The Investment Column: Rolls-Royce can motor as aircraft industry prepares for take-off

Get by with a little help from Friends Provident on hopes of pension boost; Take risk on improving Wetherspoon and prove analysts wrong
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Management was in ebullient mood yesterday as it took analysts and investors around its ultra-modern factories in Derby. The message of the day: the cost-cutting drive that Rolls-Royce put in place during the turmoil after 11 September 2001, together with renewed investment in the past two years, means it has more efficient operating practices and will be substantially more profitable this time round, now that demand for engines is soaring again.

New super-size planes developed by Boeing and Airbus, both of which can take Rolls-Royce engines, are not the only reason for the upturn, though they represent some of the most lucrative sources of future work. The growth of airline travel in Asia, and of low-cost airlines in the West, are also boosting orders. Rolls-Royce continues to pinch market share from its main rival, General Electric of the US.

Best of all, existing planes are in the air for more of the time, which means the vital servicing and maintenance work comes round more often. This after-sales work is the most profitable for Rolls-Royce, and was a major focus of the investor presentations yesterday (available for interested investors to watch on www. As its number of engines in service increases, and as the relatively young pieces of equipment out of the current 11,000 gradually age, Rolls-Royce is going to be making yet more money out of after-sales work, and its margins can trend upwards towards the 20 per cent enjoyed by General Electric, which is already heavily maintenance focused.

The civil aircraft cycle has considerably further to run, and this should outweigh any defence spending cutbacks the US or the UK might plan from next year. Meanwhile, the power generator and marine engines businesses tick along nicely. Rolls-Royce profit forecasts are likely to rise, with dividend payouts becoming more generous than they currently seem. Buy the shares.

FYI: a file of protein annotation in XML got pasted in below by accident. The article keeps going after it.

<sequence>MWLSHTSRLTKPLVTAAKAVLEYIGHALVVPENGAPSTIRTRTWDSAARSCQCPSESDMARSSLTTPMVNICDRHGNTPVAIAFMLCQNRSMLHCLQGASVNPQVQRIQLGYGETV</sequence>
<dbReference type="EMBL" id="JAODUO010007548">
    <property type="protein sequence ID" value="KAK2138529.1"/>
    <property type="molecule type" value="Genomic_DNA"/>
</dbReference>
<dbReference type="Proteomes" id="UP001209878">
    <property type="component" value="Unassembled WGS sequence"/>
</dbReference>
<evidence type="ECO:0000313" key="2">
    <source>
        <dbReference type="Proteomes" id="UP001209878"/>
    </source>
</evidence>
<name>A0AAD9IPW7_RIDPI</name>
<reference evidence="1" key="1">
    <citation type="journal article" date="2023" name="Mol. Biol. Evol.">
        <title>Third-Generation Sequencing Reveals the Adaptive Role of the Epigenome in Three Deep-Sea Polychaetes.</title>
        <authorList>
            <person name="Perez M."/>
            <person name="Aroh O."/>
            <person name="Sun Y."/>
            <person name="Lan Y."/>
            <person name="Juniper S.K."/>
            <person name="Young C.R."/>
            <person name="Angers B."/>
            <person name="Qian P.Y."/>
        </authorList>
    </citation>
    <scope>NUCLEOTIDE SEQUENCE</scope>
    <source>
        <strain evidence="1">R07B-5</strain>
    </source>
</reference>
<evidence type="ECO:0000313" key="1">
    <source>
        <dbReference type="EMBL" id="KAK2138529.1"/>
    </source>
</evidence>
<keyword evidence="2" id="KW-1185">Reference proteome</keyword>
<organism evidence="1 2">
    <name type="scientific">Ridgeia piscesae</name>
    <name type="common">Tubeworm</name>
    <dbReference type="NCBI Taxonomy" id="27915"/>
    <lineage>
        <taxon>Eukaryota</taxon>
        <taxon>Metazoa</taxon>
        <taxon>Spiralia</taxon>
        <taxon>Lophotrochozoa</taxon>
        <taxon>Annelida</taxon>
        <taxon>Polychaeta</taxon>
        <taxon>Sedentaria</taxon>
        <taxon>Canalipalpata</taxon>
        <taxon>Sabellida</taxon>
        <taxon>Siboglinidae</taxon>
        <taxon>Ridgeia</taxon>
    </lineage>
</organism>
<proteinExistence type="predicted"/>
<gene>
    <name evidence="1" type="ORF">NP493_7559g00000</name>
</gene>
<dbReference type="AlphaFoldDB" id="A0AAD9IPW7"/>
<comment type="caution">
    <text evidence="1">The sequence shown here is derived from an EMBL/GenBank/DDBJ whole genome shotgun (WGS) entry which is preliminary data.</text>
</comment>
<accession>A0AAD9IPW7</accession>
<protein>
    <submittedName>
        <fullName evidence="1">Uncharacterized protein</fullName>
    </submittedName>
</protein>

Get by with a little help from Friends Provident on hopes of pension boost

Much rests on Adair Turner's Pension Commission report, due out this month. While the Government is praying Mr Turner will deliver voter-friendly solutions to the UK's £27bn-a-year savings shortfall, life insurers such as Friends Provident, as the main providers of private pension plans, hope he will do them a favour, too.

One uncontroversial proposal expected by Turner watchers would enable companies to require staff to opt out of pension schemes (they must currently opt in). That would be a fillip for group pension providers and Friends is one of the best placed to capitalise. Even without reform, Friends is making steady progress in the group schemes market. Overall in the UK, its nine-month new business figures, announced yesterday, were up 11 per cent to £300m on the same period last year - including £159m of group pension sales, a 27 per cent gain.

The main worry yesterday was Friends' admission that sales of protection products - life and health insurance policies - are down 11 per cent.

But while increasing competition has contributed to this downturn, the housing market slowdown has been a more significant factor, because protection plans are so often sold alongside mortgages. With the property market stabilising, so too should Friends' protection business.

The company offers greater international diversification, too. In January, it bought Lombard International, the Luxembourg-based life insurer, so overseas sales have more than doubled.

It is easy to overlook Friends, which has a market share of just 4.5 per cent in the UK. But its life and pensions boss Ben Gunn insists he will not chase growth at the expense of profits - a strategy that recently cost Friends' rival Standard Life dear. At 177.75p, the broker Bear Stearns says the shares are on a below-average rating for the sector. Buy.

Take risk on improving Wetherspoon and prove analysts wrong

The City's analysts are near unanimously negative on JD Wetherspoon shares. For 10 sell recommendations on the pubs chain, there is only one positive tip. It is tempting to see this highly irregular imbalance as a screaming buy signal.

Debt is high and interest cover low in this company - scarily so - a hangover from its aggressive expansion to its current size of 650 pubs and which had to be halted for safety's sake when trading deteriorated. So Wetherspoon will only be for investors willing to take risks, but it seems 2005's balance sheet is as bad as it gets, with 2006 healthier.

Any moderation in the vicious trading environment will feed through quickly to profits, and things appear to be stabilising. Like-for-like sales, which had been down 1.7 per cent in August, were only 0.9 per cent lower when the whole of the 23 weeks to 23 October are counted. The new licensing laws will allow extended opening hours, and Wetherspoon plans to run coffee shops and breakfast bars from 9am, unique among the big operators. There is also at least an extra hour of boozing at night. With the expansion of real ales, this looks like a cocktail for winning back market share.

Prices could also rise under cover of tackling binge drinking.

The shares look pricey on 17 times existing forecasts. The lonely "buy" case is that the existing forecasts are too cautious. Have a punt.